Having Fun with Names: This study provides more molecular and structural details than you probably need to know but I want to point out the cool protein domain name: Really Interesting New Gene or RING domain.  It is an important component of a group of proteins that regulate the potent oncogene called eIF4E (eukaryotic translation initiation factor).  The details of the Université de Montréal study are described in the Proceedings of the National Academy of Sciences.

Pump It Up: Another structural study that I want to point out because of its importance: the V-ATPase.  This is a membrane proton pump that controls the acidity of the cellular environment and can play critical roles for the cell in promoting a diseased state.  SickKids Research Instiute scientist, Dr. John Rubinstein explains “In some types of cancer, the pumps are “hijacked” to acidify the external environment of tumours, allowing the cancer to invade surrounding tissues and spread throughout the body.  The cells that take up bone minerals also use V-ATPases to dissolve bone, a process that must be limited in treating osteoporosis.”  More details on the study are found here in the Proceedings of the National Academy of Sciences.

Paradoxical Signalling Interaction: The phosphatidylinositol 3-kinase (PI3K) signaling pathway is a well studied signaling module and its aberrant activity is implicated in a number of diseases including cancer.  It is also the target of a handful of therapeutic drugs currently under study or in trials.  However, the new study led by Dr. Deborah Anderson at the Saskatchewan Cancer Agency throws a new twist into the pathway.  Their data identifies a paradoxical interaction between the p85 regulatory subunit of PI3K and the PTEN phosphatase enzyme since these two enzymes have opposing actions.  This is certainly food for thought for researchers in this field to rethink their signalling models.  A recent news article headlines this study as the “on switch” for cancer cell growth but it is really a much more complicated puzzle than that.  The data is presented in the early edition of the Proceedings of the National Academy of Sciences.

Monday Biotech Deal Review: December 7, 2009

This was a fairly busy week for Canadian biotech deals, including a new brain-y collaboration for MaRS; peace at Patheon; some overallotment and some underallotment; some diversification by Canadian pharma (even if not on quite the scale of Pfizer’s deal with Protalix); and some trans-Atlantic acquisitiveness of a Canadian company’s own devicing [sic., sorry].  Don’t stop now… Read more of this post

Monday Biotech Deal Review: November 30, 2009

It was a fairly quiet week last week, but you still have options (har) after the jump, as well as an equity line, a debt settlement, a rights offering, licenses, and deals closing in a reasonably timely manner.

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Monday Biotech Deal Review: November 23, 2009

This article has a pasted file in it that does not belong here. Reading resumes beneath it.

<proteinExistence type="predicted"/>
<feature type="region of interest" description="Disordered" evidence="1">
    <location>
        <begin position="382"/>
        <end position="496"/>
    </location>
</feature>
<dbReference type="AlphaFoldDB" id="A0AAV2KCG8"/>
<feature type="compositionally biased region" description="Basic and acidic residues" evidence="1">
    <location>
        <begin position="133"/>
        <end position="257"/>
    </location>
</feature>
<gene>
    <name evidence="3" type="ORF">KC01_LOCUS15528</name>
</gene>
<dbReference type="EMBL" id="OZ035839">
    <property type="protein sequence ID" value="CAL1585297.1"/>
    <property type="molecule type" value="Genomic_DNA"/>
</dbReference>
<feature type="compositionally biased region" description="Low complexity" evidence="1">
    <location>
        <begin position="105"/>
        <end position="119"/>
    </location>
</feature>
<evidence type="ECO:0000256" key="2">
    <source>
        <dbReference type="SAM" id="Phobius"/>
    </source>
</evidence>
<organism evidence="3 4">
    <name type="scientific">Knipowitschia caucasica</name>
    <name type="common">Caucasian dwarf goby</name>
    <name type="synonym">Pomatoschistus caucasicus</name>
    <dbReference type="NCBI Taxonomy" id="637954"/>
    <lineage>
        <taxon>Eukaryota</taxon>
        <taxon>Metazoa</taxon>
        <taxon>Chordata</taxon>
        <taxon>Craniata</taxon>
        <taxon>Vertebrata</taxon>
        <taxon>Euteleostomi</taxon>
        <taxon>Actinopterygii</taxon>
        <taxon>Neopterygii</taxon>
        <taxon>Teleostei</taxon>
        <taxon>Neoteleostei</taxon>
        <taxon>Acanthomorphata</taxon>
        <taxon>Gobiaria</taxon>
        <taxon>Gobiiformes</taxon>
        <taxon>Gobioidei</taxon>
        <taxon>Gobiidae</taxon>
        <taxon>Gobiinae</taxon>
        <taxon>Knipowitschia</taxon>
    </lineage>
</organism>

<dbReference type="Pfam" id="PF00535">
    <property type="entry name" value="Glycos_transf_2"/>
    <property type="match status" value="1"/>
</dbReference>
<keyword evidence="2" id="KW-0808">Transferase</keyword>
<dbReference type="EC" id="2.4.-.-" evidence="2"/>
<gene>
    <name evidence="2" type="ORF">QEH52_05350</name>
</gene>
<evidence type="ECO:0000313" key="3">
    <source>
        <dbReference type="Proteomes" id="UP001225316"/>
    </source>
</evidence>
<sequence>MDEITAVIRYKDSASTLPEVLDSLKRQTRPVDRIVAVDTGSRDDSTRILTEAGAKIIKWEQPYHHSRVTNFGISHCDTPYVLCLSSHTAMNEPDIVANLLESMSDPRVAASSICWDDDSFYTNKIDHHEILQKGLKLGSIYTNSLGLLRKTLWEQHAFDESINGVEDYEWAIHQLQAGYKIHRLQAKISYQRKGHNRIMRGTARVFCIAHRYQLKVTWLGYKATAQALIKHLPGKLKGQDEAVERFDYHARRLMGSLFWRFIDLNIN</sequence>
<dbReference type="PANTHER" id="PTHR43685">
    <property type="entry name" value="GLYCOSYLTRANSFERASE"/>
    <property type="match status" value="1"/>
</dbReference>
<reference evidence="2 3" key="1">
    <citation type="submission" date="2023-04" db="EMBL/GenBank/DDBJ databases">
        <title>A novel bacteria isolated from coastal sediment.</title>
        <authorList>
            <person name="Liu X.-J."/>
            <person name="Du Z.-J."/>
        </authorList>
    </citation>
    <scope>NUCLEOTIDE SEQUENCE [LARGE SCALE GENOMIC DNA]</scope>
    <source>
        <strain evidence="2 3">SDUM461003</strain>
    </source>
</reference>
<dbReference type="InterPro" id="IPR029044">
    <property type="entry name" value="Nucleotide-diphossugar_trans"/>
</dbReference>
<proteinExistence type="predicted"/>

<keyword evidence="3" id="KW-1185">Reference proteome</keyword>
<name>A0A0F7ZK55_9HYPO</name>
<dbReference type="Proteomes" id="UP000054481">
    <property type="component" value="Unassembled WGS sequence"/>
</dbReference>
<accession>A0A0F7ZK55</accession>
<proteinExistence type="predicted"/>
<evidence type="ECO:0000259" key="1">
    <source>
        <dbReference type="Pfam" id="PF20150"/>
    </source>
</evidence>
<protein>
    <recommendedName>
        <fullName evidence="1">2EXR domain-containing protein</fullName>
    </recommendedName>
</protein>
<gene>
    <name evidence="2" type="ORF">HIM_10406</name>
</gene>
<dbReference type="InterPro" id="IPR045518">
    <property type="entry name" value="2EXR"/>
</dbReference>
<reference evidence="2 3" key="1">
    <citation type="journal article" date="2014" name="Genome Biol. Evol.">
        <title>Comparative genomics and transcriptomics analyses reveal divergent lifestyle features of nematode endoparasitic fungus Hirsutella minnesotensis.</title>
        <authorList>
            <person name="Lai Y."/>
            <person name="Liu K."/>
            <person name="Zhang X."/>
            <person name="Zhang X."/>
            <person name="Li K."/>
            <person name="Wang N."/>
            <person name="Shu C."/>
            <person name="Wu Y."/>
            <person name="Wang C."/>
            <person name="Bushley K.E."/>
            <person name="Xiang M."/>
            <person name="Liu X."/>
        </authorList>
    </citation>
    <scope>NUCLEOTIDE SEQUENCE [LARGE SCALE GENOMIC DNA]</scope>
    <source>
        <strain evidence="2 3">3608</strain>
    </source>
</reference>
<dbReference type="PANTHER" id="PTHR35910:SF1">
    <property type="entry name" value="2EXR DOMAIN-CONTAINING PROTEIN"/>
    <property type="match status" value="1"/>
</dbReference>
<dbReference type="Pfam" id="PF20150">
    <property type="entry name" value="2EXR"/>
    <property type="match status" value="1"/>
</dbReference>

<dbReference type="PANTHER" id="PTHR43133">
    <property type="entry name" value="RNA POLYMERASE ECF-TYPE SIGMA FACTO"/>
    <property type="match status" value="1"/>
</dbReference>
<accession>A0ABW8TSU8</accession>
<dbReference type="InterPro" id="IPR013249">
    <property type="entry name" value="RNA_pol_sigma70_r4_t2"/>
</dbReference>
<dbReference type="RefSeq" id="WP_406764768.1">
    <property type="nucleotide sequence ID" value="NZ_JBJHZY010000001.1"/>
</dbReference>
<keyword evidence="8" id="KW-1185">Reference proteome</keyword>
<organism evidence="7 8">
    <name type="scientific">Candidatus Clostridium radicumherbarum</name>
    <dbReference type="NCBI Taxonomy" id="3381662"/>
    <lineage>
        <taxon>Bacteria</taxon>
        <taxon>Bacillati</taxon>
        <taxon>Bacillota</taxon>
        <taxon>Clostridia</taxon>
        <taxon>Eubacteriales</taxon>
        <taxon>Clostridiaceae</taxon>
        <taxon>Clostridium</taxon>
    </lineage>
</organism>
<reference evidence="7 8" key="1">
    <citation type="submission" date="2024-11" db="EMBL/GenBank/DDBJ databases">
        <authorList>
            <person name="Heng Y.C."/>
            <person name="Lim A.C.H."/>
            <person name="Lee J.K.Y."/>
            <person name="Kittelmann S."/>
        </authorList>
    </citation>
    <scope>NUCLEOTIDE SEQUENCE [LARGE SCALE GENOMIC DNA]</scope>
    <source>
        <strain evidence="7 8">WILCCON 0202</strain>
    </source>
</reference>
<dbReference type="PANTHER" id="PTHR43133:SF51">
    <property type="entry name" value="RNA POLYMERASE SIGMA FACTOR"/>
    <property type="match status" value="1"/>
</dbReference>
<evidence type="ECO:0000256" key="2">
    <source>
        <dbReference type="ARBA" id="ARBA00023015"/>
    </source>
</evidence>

A slightly delayed Deal Review this week because of some non-biotech deal activity.  Live, from New York, it’s the Deal Review!

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Monday Biotech Deal Review: November 9, 2009

B&W_BigNickelSome closings, some new deals, some MDS and some PBM all in this week’s deal review.

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Monday Biotech Deal Review: November 2, 2009

B&W_BigNickelIn this week’s Deal Review: SemBioSys hops on the SIFT Tax bandwagon; new deals from Microbix, OPMEDIC and GeneNews; and good updates from iCo Therapeutics, QLT, Noveko and Oncolytics. Read more of this post

Monday Biotech Deal Review: October 25, 2009

B&W_BigNickelA very busy deal week coincided with a very busy work week (for those of us with day jobs), so allow me a particularly grateful thank-you to Jacob Cawker, who’s been an invaluable help with the Deal Review this and the last several weeks.  After the jump, licenses both inbound, outbound and just tied up (optioned); securities extended and accelerated (plus an actual common share offering, with the word “units” banished for one special week); and last but not least, a good volume of Canadian M&A (M&Eh?) from private to public to “just browsing.”  Read more of this post

Monday Biotech Deal Review: September 28, 2009

B&W_BigNickelLots of deal news this week, including the Canadian action noted at the time: the iCo-CPDD deal and ethica’s in-license transaction.  Plus there was plenty of international excitement today (repentance notwithstanding) with Abbott’s $6.6 billion Solvay play and J&J’s new 18% stake in Crucell.  Keep reading for a securities-palooza and plenty more after the jump…

Monday Deal Review: May 18, 2009

bignickel1A fairly quiet week on the deal front, but if Becton Dickinson can sell $750 million of 10- and 30-year notes just for the heck of it, things in the market can’t be too bad, right?  Here’s what I saw on the wires this week…

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Monday Deal Review: May 4, 2009

bignickel1Canadian deal and company news this week:

Big drama at Patheon’s AGM, a public offering (!), some collaboration news and a completed private placement.

after the jump…

Monday Deal Review: April 13, 2009

M&A, scads of securities, and a real, live IPO in the Canadian deal news this week.

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Monday Deal Review: March 30, 2009

Monday Deal Review: March 23, 2009

A relativley light week for Canadian deal and company info this week, but we have all the news that’s fit to print (if not necessarily fit to distribute in the U.S.) after the jump…

Monday Deal Review: March 9, 2009

A big dose of Canadian deals and company info from this week after the jump…

Wendesday Brain Dump: January 28

Things that caught my eye this week:

The FDA made Geron very happy; Sarkozy made French scientists very unhappy.

Here at home, some regulatory milestones for Oncolytics, Welichem and Pfizer Canada.

Europe’s R&D intensity (spending as a percentage of GDP) was stagnant overall from 2000 to 2006, but at least a few detractors are out of commission.

And last, since we don’t want to dwell on the negative, some advice from PwC on transfer pricing and other more general approaches to weathering the downturn.